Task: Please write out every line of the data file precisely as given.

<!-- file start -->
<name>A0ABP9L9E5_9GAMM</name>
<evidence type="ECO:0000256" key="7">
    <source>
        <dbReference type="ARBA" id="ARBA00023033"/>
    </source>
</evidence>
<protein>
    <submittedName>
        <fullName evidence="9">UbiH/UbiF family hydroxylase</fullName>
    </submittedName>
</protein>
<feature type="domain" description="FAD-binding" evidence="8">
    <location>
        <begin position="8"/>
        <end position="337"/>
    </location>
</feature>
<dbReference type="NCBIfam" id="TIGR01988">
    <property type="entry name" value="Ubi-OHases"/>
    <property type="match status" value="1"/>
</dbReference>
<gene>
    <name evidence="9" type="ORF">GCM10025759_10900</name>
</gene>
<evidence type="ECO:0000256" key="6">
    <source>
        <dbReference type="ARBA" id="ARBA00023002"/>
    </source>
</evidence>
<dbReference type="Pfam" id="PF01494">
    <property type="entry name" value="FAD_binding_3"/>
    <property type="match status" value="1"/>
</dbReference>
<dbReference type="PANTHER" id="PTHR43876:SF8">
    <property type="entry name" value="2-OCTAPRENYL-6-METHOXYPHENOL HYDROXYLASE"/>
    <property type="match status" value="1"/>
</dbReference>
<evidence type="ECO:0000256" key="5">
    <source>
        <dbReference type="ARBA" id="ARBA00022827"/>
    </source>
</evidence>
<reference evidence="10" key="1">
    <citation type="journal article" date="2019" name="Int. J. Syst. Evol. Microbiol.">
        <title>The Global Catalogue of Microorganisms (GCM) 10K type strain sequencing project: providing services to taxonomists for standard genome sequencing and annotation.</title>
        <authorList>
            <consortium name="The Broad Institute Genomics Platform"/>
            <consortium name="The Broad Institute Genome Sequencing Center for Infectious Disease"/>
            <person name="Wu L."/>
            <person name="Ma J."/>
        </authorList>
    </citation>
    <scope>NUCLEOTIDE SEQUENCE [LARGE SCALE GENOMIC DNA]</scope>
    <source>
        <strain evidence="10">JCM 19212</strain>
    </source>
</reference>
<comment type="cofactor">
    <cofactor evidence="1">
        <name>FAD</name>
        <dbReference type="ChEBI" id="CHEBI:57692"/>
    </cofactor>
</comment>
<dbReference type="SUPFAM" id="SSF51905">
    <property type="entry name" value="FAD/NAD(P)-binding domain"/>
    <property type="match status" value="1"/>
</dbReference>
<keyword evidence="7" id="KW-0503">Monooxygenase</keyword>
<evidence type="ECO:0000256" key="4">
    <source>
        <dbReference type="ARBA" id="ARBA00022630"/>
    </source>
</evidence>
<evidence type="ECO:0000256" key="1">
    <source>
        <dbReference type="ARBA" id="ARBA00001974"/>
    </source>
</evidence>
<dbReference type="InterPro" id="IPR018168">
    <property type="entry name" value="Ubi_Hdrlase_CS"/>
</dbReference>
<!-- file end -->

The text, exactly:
<name>A0ABP9L9E5_9GAMM</name>
<evidence type="ECO:0000256" key="7">
    <source>
        <dbReference type="ARBA" id="ARBA00023033"/>
    </source>
</evidence>
<protein>
    <submittedName>
        <fullName evidence="9">UbiH/UbiF family hydroxylase</fullName>
    </submittedName>
</protein>
<feature type="domain" description="FAD-binding" evidence="8">
    <location>
        <begin position="8"/>
        <end position="337"/>
    </location>
</feature>
<dbReference type="NCBIfam" id="TIGR01988">
    <property type="entry name" value="Ubi-OHases"/>
    <property type="match status" value="1"/>
</dbReference>
<gene>
    <name evidence="9" type="ORF">GCM10025759_10900</name>
</gene>
<evidence type="ECO:0000256" key="6">
    <source>
        <dbReference type="ARBA" id="ARBA00023002"/>
    </source>
</evidence>
<dbReference type="Pfam" id="PF01494">
    <property type="entry name" value="FAD_binding_3"/>
    <property type="match status" value="1"/>
</dbReference>
<dbReference type="PANTHER" id="PTHR43876:SF8">
    <property type="entry name" value="2-OCTAPRENYL-6-METHOXYPHENOL HYDROXYLASE"/>
    <property type="match status" value="1"/>
</dbReference>
<evidence type="ECO:0000256" key="5">
    <source>
        <dbReference type="ARBA" id="ARBA00022827"/>
    </source>
</evidence>
<reference evidence="10" key="1">
    <citation type="journal article" date="2019" name="Int. J. Syst. Evol. Microbiol.">
        <title>The Global Catalogue of Microorganisms (GCM) 10K type strain sequencing project: providing services to taxonomists for standard genome sequencing and annotation.</title>
        <authorList>
            <consortium name="The Broad Institute Genomics Platform"/>
            <consortium name="The Broad Institute Genome Sequencing Center for Infectious Disease"/>
            <person name="Wu L."/>
            <person name="Ma J."/>
        </authorList>
    </citation>
    <scope>NUCLEOTIDE SEQUENCE [LARGE SCALE GENOMIC DNA]</scope>
    <source>
        <strain evidence="10">JCM 19212</strain>
    </source>
</reference>
<comment type="cofactor">
    <cofactor evidence="1">
        <name>FAD</name>
        <dbReference type="ChEBI" id="CHEBI:57692"/>
    </cofactor>
</comment>
<dbReference type="SUPFAM" id="SSF51905">
    <property type="entry name" value="FAD/NAD(P)-binding domain"/>
    <property type="match status" value="1"/>
</dbReference>
<keyword evidence="7" id="KW-0503">Monooxygenase</keyword>
<evidence type="ECO:0000256" key="4">
    <source>
        <dbReference type="ARBA" id="ARBA00022630"/>
    </source>
</evidence>
<evidence type="ECO:0000256" key="1">
    <source>
        <dbReference type="ARBA" id="ARBA00001974"/>
    </source>
</evidence>
<dbReference type="InterPro" id="IPR018168">
    <property type="entry name" value="Ubi_Hdrlase_CS"/>
</dbReference>